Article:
Electronic Thesis and Dissertation Repository

Degree

Master of Science

Program

Biology

Supervisor

Dr. Beth MacDougall-Shackleton

Abstract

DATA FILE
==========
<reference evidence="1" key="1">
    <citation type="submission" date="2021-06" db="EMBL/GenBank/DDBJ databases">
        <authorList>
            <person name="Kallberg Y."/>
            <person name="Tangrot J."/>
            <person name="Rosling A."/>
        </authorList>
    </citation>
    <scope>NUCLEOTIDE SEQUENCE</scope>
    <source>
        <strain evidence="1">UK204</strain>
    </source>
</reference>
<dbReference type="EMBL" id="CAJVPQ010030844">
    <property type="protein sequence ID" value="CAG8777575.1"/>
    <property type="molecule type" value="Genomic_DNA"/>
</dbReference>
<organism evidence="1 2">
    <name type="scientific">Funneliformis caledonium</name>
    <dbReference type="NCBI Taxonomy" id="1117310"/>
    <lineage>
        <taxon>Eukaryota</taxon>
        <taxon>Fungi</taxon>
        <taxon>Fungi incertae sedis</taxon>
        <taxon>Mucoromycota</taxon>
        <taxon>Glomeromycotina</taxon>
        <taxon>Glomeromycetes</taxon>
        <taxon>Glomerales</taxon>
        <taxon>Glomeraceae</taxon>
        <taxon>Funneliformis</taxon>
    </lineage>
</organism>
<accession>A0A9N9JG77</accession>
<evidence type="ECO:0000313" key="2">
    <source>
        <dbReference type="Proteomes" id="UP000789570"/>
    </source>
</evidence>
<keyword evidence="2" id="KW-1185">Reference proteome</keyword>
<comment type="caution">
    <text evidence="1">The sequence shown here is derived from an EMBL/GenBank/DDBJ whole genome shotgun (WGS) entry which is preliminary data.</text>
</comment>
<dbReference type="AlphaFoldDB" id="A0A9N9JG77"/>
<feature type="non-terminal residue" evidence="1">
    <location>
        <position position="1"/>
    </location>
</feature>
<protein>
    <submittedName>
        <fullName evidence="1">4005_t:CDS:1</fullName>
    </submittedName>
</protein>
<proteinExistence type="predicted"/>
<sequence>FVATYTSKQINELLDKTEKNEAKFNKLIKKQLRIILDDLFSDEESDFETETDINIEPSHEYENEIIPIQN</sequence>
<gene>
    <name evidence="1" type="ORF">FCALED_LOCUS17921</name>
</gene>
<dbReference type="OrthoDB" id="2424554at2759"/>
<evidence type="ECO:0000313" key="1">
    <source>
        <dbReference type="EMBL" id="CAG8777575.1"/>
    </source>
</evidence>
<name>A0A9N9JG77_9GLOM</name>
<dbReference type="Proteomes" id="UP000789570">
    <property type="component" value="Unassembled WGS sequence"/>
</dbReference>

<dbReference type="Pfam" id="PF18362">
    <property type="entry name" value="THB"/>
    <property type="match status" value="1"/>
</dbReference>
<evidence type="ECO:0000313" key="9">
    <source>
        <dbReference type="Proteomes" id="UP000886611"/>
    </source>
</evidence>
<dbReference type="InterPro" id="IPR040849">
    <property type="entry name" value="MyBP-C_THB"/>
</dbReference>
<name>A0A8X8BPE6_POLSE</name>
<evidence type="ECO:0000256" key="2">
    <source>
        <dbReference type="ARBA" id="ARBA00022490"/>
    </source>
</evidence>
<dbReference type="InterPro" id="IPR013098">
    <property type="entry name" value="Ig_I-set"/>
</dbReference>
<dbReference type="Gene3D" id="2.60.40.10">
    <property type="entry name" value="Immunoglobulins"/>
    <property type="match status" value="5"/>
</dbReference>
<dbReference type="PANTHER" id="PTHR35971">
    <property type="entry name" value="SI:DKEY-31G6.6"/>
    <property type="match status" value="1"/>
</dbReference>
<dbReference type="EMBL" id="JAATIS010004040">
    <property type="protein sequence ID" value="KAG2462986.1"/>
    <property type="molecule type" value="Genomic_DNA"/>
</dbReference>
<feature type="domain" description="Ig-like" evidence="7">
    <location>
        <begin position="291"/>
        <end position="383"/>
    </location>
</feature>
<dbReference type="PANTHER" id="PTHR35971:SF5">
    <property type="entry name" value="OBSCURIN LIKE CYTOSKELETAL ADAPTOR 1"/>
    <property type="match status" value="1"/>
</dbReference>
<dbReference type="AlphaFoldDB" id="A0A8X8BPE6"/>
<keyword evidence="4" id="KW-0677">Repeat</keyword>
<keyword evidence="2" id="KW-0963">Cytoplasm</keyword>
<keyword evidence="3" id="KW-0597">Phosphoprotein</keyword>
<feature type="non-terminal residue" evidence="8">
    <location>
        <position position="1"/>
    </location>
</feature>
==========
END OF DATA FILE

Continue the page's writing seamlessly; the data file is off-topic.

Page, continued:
Although much speciation occurs in allopatry, populations with overlapping geographic ranges may also experience reduced gene flow due to ecological differences. Parasites are an important feature of the biotic environment, and place important selective pressures on their hosts, potentially reducing gene flow among geographically separated host populations. However, virtually nothing is known about host-parasite interactions in systems where hosts have nomadic distributions, and where ecologically distinct populations exist in sympatry. I examined population genetic structuring and characterized bloodborne parasite communities across four ecologically distinct, but partially sympatric, “vocal types” of nomadic red crossbills (Loxia curvirostra) sampled at multiple sites. I found evidence for isolation by distance in one vocal type, but vocal types were not genetically differentiated from one another, nor were they characterized by significantly different parasite communities. Despite differences in foraging ecology, crossbill vocal types do not appear to be incipient species or subject to different parasite communities.


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